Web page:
I Spy a little-used word!

Spy novels often use terms like ‘secret service’, under cover, ‘agent’ and so on. They don’t often use: ‘cabbalistic’, ‘Delphic’ ‘oracular’ or ‘abstruse’. Nor when reflecting on any failure of cunning by spies do they use ‘maladroit’ or ‘ingenuous’. In fact to reflect this failure of effective spying we can turn to Lord Chesterfield who said: ‘Cunning is the dark sanctuary of incapacity.’ Spies need to be ‘artful’, ‘astute’, Machiavellian and trained in the art of ‘wiliness’. They need to use ‘narks’ and carefully ‘descry’. In the early days of organised spying, as opposed to being generally nosey, spies were…

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Spying can be fun

By David E P Dennis Indeed, espionage can be fun – but you can also get yourself killed. State secrets are secret for a reason! So how can you have fun whilst immersing yourself in a world of spies? Easy – use the luxury of armchair spying, mix yourself a martini shaken not stirred, sit back and read about their activities.  Not necessarily the James Bond fantasies but the cold and deeply scary reality of pretending to be someone you are not whilst sticking your nose into someone else’s business. If you read, then you can safely nose about in…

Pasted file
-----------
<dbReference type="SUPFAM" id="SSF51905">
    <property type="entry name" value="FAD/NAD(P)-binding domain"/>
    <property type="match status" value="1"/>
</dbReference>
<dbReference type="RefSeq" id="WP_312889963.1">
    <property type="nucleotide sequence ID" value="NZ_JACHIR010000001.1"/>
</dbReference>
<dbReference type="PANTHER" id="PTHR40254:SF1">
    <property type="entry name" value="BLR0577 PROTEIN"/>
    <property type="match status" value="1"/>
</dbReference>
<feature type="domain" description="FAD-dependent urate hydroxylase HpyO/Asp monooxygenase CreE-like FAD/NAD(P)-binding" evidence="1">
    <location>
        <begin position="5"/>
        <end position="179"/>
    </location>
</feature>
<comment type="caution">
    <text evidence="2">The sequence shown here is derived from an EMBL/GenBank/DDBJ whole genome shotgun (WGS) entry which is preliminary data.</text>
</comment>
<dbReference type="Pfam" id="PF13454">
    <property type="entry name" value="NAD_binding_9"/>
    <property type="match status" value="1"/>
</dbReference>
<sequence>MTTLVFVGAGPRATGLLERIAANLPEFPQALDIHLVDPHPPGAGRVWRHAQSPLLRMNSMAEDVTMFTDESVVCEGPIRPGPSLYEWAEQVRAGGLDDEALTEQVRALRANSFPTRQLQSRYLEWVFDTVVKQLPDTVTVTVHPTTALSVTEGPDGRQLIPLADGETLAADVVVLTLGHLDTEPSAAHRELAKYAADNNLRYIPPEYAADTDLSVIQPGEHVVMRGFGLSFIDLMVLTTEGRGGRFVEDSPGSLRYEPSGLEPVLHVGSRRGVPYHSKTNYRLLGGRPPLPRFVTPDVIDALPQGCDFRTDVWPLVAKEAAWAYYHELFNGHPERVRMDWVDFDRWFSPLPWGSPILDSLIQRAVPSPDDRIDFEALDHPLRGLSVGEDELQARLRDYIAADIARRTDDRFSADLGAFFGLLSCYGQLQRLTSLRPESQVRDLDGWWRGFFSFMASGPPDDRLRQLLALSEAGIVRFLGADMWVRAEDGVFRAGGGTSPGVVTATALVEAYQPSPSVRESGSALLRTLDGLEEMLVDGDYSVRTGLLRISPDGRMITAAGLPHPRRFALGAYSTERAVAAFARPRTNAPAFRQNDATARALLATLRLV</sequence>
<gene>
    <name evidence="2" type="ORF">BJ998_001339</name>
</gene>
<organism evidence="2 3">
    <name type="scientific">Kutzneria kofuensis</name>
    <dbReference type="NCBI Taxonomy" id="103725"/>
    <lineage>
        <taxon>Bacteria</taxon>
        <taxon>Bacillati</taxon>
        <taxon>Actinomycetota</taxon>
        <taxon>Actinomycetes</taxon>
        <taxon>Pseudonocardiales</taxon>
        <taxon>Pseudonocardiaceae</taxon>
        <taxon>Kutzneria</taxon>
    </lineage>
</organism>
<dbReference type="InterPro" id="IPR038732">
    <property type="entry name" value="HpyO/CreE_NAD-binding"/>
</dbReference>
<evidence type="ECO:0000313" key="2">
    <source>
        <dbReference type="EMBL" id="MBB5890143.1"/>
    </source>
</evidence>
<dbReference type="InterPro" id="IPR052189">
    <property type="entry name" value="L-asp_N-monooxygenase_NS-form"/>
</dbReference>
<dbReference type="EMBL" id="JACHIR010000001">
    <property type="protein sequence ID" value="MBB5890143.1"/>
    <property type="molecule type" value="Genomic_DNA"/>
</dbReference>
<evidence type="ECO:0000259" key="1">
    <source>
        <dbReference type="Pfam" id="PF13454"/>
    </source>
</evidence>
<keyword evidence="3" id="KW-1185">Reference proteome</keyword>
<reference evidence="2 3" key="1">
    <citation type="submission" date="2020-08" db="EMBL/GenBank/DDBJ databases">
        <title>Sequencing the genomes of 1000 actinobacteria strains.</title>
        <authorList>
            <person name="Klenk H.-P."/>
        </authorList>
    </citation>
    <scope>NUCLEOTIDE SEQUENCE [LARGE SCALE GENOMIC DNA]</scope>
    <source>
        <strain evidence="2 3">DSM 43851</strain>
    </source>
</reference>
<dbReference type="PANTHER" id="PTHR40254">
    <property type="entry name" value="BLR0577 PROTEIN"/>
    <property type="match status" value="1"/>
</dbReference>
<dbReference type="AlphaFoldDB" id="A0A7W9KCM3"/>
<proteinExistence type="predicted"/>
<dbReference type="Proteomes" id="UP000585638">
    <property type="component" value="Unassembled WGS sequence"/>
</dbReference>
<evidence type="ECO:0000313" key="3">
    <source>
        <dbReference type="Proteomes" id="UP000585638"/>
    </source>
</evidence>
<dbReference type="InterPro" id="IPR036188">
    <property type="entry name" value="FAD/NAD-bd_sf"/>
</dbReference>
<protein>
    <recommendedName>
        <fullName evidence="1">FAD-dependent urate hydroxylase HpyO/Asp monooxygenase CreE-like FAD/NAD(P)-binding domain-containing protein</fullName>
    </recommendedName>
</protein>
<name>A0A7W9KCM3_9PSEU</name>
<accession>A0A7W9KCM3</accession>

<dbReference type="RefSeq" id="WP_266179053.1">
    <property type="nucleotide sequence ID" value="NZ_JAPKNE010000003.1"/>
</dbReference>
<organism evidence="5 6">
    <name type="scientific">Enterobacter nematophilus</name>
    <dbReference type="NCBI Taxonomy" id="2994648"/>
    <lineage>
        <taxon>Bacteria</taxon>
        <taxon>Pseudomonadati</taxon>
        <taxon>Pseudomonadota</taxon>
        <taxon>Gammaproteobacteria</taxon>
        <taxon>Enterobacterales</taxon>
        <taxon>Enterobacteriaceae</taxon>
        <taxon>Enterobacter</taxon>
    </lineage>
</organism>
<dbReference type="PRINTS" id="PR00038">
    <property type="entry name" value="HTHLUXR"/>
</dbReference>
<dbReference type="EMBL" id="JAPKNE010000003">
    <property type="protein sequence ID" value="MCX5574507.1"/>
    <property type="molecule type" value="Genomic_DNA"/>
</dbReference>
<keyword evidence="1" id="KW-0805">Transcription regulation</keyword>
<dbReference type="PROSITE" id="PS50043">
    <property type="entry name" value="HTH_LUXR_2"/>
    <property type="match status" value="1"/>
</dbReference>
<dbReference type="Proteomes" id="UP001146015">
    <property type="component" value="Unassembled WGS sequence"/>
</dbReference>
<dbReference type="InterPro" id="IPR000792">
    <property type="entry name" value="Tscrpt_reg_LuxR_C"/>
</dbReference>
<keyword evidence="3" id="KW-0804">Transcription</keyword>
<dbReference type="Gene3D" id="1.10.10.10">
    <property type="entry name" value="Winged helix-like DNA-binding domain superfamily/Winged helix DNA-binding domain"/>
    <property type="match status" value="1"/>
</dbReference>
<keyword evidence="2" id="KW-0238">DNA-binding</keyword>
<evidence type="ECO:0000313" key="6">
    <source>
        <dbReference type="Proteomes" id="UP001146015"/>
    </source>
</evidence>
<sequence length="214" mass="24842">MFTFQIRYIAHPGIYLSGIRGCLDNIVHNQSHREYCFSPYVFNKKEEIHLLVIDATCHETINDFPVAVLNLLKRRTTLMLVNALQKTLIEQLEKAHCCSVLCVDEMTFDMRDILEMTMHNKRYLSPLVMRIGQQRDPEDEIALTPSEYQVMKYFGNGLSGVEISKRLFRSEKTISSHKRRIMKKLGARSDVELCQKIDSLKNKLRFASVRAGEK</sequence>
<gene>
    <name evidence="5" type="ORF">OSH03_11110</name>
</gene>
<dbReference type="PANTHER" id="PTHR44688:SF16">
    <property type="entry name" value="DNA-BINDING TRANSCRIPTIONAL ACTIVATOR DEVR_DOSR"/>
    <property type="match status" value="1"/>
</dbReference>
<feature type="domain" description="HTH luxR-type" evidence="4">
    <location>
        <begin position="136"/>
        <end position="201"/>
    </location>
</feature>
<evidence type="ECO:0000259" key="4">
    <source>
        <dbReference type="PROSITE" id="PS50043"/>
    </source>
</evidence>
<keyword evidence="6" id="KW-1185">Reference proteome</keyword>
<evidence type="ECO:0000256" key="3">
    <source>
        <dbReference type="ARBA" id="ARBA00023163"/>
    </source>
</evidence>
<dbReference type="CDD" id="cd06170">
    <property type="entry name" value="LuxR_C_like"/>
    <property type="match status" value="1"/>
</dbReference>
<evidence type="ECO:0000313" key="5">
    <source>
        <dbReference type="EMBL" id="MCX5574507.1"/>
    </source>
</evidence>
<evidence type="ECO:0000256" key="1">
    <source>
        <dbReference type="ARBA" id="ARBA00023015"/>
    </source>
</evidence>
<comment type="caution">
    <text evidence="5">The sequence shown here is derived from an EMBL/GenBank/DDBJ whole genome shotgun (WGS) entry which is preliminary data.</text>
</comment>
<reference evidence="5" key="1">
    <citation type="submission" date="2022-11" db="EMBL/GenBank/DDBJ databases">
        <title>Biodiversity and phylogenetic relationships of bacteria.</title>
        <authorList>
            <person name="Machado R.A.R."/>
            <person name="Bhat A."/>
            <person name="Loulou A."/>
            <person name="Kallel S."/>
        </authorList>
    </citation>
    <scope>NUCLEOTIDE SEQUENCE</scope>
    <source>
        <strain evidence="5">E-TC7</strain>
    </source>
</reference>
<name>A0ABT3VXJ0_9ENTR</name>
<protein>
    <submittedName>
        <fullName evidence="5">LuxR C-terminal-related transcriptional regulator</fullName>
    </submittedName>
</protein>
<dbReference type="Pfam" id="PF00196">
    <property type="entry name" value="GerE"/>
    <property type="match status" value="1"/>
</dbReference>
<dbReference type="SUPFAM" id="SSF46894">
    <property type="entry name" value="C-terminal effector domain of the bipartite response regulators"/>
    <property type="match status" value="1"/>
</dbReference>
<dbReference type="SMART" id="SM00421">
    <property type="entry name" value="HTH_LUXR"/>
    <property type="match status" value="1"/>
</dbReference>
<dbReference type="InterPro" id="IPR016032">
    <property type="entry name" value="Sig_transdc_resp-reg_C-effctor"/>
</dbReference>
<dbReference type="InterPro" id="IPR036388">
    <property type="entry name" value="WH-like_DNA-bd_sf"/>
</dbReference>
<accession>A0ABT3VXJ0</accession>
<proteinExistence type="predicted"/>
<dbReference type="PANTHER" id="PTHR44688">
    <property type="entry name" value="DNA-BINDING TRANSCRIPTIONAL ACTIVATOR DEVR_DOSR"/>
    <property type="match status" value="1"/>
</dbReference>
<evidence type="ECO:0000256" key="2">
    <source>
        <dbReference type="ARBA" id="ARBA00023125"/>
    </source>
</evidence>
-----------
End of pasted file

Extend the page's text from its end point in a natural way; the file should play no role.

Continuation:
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The Literati Glitterati of Chichester

By David E P Dennis Do you know which prominent supporters of the literary arts and crafts have been associated with Chichester? They may have been born in the city, lived and worked there, or died there.  In this article we look at some of the notable or notorious personalities and their lives down the ages. If you are a Chichester writer who is not mentioned here, then please work on your notability not your notoriety and we’ll list you next time! John Bullokar (1574-1627) – Lexicographer John was an English physician and lexicographer. He was born in St Andrew’s…

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Dante comes to Hastings

THE PRE-RAPHAELITES By David E P Dennis Many people know the story of the Pre-Raphaelite Brotherhood, who signed themselves cryptically as PRB. They were not Cambridge Apostle spies, but artists who wanted to break the dreary mould of English Art. The founders of the art movement were Holman Hunt, Dante Gabriel Rossetti, and John Everett Millais. Hunt was born in 1827, Rossetti in 1828, and Millais in 1829, so it is easy to see how they could share the same views. Hunt was staid, quiet and not as talented as the other two. He was born into a humble home,…

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Slowly is more surely

If you are a novice author and trying to make an impression on the big world out there, then take a moment to read this excellent article by Jane Friedman on ‘Building an author platform’.  Jane explains that it is better to grow your following slowly and that there are no quick routes to success.

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